Despite dark winter days, even darker dreams, and physical limitations in these poems, persistence is visible. The poem “Vernal” suggests hopefully that:
Normally, you might come into the library, talk to someone on staff, get some recommendations, perhaps share a few of your own, and we'd go on our merry ways, content we could engage in a positive social interaction while discussing whatever book, movie, TV show, music, or more that came up.
Art is life and life is people.
But we've not seen most of you since March 13, the last time the Ann Arbor District Library was fully open to the public—and to the staff. While many AADL staffers have returned to the buildings to do important behind-the-scenes work since the summer, many others have been working from home since the closure. And we miss being able to share what we're currently loving not just with patrons but also with each other.
So, to staffers and patrons alike, these are the movies, TV shows, music, books, and more that helped the AADL crew get through 2020.
Objects of Veneration: "Sacred Hands" and other online exhibits at the University of Michigan Library
The introduction to Sacred Hands, a new online exhibit by the University of Michigan Library featuring ancient manuscripts for Judaism, Christianity, and Islam, sums up why objects of veneration such as these are important even if none of those religions apply to you:
It seems appropriate to use the term "sacred" to describe the hands that copied the manuscripts containing the texts of the three Abrahamic faiths: Judaism, Christianity, and Islam. However, the meaning of this word transcends the conventional limits of the religious sphere. "Sacred" can also designate what is unique, exclusive, and venerable.
Additionally, so much of our current social and philosophical climate is generated from these old texts that it's impossible to understand the present without studying the past.
I've increased my reading tenfold since the beginning of the pandemic.
Of course, most of that reading is doom scrolling on Twitter, but nevertheless, words were seen by my eyes.
But my desire to consume books hasn't waned even if my attention span has, and the 2020 Ann Arbor Jewish Book Festival (AAJBF) has provided a host of authors and titles to add to my unconquerable to-read list.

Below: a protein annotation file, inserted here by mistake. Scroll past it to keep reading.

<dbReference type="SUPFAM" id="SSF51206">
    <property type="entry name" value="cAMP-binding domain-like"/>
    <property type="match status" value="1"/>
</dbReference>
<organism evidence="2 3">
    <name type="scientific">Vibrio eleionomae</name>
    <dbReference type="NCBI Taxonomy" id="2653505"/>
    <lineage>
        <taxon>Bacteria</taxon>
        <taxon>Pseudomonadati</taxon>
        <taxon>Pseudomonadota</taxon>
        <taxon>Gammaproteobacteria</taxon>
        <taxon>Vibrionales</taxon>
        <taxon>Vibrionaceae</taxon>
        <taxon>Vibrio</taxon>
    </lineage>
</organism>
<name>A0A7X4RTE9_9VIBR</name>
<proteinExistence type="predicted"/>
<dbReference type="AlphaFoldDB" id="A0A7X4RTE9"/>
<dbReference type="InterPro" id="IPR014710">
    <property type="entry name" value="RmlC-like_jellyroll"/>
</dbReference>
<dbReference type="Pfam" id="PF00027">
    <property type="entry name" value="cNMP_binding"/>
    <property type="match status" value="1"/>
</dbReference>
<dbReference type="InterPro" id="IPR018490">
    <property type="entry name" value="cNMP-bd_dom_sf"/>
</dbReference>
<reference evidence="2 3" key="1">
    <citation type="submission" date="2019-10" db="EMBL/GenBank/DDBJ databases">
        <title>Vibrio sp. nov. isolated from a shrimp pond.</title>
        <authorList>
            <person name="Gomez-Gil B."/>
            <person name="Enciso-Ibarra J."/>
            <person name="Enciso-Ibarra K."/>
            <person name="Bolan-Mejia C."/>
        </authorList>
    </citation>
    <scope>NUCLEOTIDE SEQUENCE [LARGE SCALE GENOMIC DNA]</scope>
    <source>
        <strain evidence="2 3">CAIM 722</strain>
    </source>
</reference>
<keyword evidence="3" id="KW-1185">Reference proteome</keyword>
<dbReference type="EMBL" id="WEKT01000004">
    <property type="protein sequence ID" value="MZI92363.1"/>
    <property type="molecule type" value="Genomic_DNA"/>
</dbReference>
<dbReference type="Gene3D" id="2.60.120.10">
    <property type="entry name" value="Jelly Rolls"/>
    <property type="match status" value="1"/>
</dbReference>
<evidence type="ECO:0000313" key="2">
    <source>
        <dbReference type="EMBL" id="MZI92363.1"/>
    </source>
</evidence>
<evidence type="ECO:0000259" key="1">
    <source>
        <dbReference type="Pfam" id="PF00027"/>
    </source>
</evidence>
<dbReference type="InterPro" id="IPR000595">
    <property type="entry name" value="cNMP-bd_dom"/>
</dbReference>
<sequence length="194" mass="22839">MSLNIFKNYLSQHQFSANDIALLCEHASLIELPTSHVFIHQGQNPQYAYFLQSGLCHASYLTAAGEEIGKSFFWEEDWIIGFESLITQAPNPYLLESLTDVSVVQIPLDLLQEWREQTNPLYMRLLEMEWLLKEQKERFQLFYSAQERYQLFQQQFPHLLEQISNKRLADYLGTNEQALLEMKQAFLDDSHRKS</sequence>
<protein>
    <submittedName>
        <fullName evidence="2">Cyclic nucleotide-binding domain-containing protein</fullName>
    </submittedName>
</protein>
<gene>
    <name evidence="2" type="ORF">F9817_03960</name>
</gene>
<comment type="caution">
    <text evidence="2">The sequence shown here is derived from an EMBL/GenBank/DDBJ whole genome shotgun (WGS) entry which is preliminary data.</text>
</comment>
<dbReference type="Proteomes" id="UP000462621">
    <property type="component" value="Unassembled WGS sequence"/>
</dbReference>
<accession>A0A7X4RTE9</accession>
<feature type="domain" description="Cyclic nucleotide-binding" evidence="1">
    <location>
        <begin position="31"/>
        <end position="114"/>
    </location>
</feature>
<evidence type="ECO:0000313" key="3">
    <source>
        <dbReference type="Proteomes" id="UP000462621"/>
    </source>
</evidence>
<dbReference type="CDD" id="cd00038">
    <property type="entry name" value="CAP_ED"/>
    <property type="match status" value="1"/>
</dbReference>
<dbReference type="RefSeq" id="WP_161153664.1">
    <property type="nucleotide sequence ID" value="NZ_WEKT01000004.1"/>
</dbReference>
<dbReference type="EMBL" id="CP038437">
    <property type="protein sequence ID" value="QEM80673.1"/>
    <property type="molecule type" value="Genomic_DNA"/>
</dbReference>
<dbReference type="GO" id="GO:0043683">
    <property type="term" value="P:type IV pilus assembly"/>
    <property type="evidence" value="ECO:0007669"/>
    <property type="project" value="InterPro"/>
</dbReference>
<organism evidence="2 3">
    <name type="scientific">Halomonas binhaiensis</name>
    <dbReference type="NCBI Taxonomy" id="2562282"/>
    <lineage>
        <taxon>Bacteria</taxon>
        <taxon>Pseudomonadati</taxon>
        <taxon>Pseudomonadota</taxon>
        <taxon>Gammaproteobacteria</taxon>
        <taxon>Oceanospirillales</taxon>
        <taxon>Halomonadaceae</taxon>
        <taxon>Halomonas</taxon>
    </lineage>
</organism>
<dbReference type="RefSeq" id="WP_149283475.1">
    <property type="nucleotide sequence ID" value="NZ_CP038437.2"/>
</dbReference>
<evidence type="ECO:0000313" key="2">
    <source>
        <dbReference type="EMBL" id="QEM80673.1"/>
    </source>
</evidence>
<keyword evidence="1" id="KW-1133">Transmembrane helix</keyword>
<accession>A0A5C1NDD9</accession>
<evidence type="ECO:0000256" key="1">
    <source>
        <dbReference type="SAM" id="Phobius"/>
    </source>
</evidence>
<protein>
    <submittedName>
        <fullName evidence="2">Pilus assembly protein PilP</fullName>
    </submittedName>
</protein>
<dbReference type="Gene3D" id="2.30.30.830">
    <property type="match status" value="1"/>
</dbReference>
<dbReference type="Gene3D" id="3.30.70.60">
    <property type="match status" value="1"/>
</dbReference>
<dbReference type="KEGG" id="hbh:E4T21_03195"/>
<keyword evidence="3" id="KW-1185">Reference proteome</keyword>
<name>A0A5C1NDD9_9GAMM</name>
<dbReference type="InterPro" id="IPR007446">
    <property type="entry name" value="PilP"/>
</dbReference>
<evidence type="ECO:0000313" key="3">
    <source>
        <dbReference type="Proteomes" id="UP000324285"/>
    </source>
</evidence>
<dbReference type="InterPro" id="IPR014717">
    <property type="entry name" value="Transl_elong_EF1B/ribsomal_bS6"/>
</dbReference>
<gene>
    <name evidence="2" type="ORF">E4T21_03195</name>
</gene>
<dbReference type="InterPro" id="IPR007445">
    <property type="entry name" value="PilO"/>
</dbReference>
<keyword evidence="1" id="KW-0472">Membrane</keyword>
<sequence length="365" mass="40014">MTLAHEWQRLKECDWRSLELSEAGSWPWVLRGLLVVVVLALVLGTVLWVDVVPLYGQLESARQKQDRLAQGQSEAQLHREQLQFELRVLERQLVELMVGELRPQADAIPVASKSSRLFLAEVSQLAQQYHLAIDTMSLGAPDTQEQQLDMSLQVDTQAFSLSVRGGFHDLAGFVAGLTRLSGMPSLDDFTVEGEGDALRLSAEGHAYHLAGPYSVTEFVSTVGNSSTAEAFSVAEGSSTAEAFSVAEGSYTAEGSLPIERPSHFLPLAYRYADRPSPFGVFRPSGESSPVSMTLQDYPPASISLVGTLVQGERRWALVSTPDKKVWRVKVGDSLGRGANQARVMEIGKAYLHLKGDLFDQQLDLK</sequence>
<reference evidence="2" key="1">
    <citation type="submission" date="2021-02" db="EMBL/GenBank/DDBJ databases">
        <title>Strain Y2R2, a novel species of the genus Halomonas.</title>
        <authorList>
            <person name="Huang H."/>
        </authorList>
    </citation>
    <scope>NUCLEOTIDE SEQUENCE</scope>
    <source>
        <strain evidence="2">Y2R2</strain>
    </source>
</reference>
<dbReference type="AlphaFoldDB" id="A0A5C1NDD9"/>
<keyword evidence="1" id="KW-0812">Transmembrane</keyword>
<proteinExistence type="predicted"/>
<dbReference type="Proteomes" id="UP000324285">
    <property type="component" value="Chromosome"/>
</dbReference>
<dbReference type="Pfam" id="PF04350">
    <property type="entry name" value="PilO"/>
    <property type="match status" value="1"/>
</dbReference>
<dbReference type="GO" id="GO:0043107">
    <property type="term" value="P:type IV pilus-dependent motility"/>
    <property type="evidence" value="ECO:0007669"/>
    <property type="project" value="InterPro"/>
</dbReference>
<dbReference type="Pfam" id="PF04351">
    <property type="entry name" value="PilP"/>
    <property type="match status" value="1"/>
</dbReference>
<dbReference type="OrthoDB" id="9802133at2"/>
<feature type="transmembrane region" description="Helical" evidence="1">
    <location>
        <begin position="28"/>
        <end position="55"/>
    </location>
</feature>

From December 2 to 22, the AAJBF will present 25 authors discussing 22 books, which is a lot more than usual for this 33-year-old festival. If there's any benefit to the whole world being on lockdown and Zoom calls becoming a part of our collective DNAs, it means festivals like this and others are able to schedule more authors (or performers, etc.) because they don't have to travel to the events in person. While the arts and culture side of the AAJBF will be muted this year because of the pandemic, there's now an increased chance to engage with a wide range of authors writing about Jewish subjects or that have Jewish connections—and most of the talks are free of charge.
Here's the calendar for the 2020 Ann Arbor Jewish Book Festival; click on the authors' names for event links on the AAJBF website:
Food, immigration, and female experience intertwine in poet Jihyun Yun's book "Some Are Always Hungry"
Some Are Always Hungry by Jihyun Yun concentrates not only on cuisine but also on the ways the world views, consumes, and treats womanhood—how women are made to push through and past very physical, personal challenges, and to try again. The attention to these topics is inseparable from history, trauma, and family, whether it’s on memories of immigration, the shame carried in female bodies, or the comfort of a meal made from bodies of animals.
These poems tie together generational and physical pain, recipes, and urges—the urges to survive, to procreate, to eat, to seek fullness. They read in the way that you may listen to someone talking with the leaps between thoughts that are colored in by context and word choice. One poem looks back on a moment: